The catalyst is based on Fenton and fly ash and removes up to 95% of the antibiotics dispersed in the water in just two hours
Water contamination caused by antibiotics is becoming a serious environmental problem. High concentration causes the animals to take the drugs, promoting the development of super-resistant bacteria. There are currently several techniques for removing antibiotics from water. Types include physical, chemical and biological methods, for example, flocculation, coagulation, adsorption and exchange membranes. Another methodology is the advanced oxidation process (AOP), which also uses Fenton. Fenton is a mixture of hydrogen peroxide and iron and is produced in homogeneous mixtures. Fenton produced in this way is expensive, requires high quantities of reagents and is very difficult to recover at the end of the cycle. Several negative aspects have been solved by this new invention presented at E-nnovate 2020 by a research group from Vietnam.
The invention was developed by a group from the Research Institute of Creative Education by Hoang Chau Anh, Le Hoang Gia Khanh, Nguyen Thanh Long and Lam Binh Nguyen. The authors of the research won a gold medal awarded by the organizers. The most interesting aspect is the production of the catalyst as a heterogeneous powder instead of non-homogeneous. The heterogeneous character allows to recover the powder after its use and to operate at less extreme temperatures and acidity levels. The product can remove 95% of the total antibiotics after only two hours. The inventors have discussed their invention with us.
“Pollution by organic substances that are difficult to biodegrade such as antibiotics, organic dyes or pesticides is one of the main environmental problems in Vietnam and other countries. The environmental problems related to organic molecules that are difficult to biodegrade have attracted the attention of many scientists. Basically, organic pollutants can be removed from aqueous solutions by many different techniques, from chemical and biological to physical methods. Among them, the Fenton process is known as a powerful tool to solve problems. However, homogeneous Fenton techniques have some limitations, especially the high cost. Therefore, it is necessary to study and manage these environmental problems with the intention of lowering treatment costs. Our research focuses on the treatment of antibiotics in wastewater with a heterogeneous Fenton technique using iron modified fly ash as a catalyst. The catalyst developed has also been applied for the degradation of other pollutants such as dyes and pesticides“.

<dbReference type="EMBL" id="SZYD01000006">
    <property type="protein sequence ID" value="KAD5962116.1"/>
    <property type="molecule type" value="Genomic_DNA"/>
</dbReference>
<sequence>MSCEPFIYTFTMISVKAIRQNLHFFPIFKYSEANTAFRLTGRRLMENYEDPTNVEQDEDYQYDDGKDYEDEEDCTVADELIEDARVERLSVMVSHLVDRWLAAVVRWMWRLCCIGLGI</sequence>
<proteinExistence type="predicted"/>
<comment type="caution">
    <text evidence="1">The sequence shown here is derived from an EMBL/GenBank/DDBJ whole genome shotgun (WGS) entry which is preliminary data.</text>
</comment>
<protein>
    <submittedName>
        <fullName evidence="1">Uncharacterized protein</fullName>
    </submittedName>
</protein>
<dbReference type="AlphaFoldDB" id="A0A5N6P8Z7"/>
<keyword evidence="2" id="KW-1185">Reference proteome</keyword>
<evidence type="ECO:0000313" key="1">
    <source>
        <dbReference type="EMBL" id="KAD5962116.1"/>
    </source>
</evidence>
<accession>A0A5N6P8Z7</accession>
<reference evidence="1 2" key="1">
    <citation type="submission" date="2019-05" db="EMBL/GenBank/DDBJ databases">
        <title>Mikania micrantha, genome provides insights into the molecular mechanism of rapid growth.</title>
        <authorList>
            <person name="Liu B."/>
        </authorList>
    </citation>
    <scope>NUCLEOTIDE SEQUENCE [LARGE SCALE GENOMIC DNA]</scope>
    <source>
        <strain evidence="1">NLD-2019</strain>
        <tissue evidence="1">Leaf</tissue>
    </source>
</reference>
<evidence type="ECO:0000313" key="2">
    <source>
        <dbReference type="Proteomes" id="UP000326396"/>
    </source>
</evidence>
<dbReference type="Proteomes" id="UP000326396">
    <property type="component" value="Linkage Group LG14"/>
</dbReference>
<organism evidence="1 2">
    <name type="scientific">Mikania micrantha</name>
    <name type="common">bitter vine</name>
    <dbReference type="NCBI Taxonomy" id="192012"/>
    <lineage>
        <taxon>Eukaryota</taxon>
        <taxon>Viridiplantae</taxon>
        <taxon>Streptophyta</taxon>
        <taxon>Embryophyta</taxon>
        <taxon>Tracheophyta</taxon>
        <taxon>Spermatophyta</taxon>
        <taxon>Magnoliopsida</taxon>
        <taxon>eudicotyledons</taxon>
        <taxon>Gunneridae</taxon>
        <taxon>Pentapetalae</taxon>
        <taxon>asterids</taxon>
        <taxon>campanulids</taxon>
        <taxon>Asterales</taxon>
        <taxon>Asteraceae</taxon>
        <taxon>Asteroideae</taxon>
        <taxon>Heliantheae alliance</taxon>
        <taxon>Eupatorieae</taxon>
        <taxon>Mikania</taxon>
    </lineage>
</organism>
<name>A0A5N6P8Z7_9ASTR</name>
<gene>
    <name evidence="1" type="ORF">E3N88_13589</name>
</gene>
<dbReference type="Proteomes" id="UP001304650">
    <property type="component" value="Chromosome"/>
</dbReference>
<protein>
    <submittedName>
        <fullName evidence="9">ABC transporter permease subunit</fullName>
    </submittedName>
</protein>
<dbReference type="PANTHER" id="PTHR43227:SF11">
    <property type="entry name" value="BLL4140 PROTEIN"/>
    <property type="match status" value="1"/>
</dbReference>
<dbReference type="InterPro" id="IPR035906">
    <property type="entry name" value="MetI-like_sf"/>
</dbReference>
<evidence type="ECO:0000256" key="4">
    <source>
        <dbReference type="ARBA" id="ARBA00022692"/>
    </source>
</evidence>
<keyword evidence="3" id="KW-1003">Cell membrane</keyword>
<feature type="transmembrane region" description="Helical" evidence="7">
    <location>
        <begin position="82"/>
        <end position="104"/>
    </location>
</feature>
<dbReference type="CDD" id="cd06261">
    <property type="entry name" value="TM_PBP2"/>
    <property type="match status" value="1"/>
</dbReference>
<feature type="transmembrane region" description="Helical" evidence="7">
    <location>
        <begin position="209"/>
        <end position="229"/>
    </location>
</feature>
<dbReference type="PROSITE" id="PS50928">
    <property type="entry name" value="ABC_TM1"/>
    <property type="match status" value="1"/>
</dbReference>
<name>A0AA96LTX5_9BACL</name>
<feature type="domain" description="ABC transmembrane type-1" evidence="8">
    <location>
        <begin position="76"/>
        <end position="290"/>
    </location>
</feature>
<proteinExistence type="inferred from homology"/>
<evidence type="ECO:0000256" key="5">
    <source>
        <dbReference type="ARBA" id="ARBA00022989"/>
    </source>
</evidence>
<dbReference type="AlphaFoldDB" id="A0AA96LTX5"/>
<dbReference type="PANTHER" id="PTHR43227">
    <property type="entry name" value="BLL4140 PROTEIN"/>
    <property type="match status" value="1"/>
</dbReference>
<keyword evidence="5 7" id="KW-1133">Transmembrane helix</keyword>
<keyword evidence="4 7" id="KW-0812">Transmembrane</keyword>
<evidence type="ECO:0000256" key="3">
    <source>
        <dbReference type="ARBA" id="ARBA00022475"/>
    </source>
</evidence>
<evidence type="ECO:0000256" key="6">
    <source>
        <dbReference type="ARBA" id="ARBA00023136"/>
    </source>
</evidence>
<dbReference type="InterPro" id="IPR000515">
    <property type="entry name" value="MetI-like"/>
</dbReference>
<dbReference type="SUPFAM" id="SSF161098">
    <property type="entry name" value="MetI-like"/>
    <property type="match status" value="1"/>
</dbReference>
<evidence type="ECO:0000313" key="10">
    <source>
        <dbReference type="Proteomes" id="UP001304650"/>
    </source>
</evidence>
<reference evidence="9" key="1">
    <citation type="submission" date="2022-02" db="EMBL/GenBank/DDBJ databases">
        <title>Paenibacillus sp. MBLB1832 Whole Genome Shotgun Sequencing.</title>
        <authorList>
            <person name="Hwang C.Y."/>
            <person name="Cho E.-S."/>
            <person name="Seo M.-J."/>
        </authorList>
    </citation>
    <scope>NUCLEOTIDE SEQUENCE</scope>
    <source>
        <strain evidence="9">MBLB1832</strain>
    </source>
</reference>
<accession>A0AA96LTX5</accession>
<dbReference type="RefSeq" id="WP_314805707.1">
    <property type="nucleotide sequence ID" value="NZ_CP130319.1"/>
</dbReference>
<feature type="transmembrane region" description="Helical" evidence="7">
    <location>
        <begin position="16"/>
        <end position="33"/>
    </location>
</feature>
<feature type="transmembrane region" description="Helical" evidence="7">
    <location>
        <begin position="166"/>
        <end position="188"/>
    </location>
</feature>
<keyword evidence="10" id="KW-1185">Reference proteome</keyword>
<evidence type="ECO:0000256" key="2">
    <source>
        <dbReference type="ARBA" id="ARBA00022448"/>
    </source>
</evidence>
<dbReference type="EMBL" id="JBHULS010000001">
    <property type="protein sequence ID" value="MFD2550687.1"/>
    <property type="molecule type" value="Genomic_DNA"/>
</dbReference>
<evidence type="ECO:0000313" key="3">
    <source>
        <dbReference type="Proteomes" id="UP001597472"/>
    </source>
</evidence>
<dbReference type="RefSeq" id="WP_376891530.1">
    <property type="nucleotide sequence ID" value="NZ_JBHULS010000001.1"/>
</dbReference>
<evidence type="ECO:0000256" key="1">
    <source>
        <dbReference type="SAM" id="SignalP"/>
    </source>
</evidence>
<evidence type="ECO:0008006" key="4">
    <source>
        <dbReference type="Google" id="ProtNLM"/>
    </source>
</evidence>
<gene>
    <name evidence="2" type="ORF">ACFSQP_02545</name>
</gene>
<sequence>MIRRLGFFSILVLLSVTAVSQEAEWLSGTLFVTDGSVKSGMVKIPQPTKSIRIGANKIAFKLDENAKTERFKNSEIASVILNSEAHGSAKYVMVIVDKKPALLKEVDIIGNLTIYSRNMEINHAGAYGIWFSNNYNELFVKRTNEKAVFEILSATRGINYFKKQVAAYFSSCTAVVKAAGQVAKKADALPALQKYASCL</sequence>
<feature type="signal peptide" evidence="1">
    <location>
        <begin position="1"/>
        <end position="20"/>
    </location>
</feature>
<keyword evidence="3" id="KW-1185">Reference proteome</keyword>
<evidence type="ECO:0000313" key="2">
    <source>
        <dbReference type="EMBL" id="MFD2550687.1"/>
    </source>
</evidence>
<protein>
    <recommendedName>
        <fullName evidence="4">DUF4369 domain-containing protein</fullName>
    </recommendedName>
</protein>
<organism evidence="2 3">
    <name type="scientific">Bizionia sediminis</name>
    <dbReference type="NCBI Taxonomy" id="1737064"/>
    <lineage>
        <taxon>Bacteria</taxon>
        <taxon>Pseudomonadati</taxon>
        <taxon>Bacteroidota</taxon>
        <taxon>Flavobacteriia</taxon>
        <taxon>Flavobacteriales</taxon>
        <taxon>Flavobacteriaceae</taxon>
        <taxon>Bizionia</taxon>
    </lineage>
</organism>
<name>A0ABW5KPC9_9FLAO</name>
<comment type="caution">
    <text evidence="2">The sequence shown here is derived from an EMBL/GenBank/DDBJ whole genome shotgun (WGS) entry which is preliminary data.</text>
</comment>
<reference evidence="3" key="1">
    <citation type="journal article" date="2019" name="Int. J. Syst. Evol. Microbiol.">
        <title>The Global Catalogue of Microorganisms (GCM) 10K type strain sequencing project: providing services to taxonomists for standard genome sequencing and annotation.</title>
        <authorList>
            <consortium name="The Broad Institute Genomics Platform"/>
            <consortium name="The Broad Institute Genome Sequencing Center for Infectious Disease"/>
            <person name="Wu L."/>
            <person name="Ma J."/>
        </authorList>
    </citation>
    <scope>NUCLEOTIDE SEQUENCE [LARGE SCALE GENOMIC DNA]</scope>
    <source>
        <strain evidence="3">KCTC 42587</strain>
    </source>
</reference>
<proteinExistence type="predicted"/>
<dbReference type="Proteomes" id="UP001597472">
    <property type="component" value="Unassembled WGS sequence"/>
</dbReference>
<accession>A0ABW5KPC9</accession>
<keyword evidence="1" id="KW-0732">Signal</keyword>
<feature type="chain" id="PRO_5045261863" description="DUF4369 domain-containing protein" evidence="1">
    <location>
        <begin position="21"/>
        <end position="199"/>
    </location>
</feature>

How does your invention improve existing technologies?
“Our invention has been able to overcome the limitations of the homogenous Fenton process (catalyst retrieval difficulties, high amount of waste mud, and especially expensive cost) under control by using the heterogenous one. It has also been proved that by using fly ash, a perilous waste source as a catalyst for advanced oxidation, the way we tackle this environmental issue is much more fluid and affordable“.
Has the idea already been patented or do you plan to patent it?
“Based on the interesting results of our project, we are preparing some documents for patent application“.
What will be the next step? How do you plan to implement your invention or its diffusion?
“In the future work, we will focus on the following issues: developing the effective catalysts from other solid wastes contain iron, optimizing the treatment process by combination heterogeneous Fenton and biological methods, applying the developed materials/techniques to treat the organic pollutants in wastewater from Duong Noi textile village“.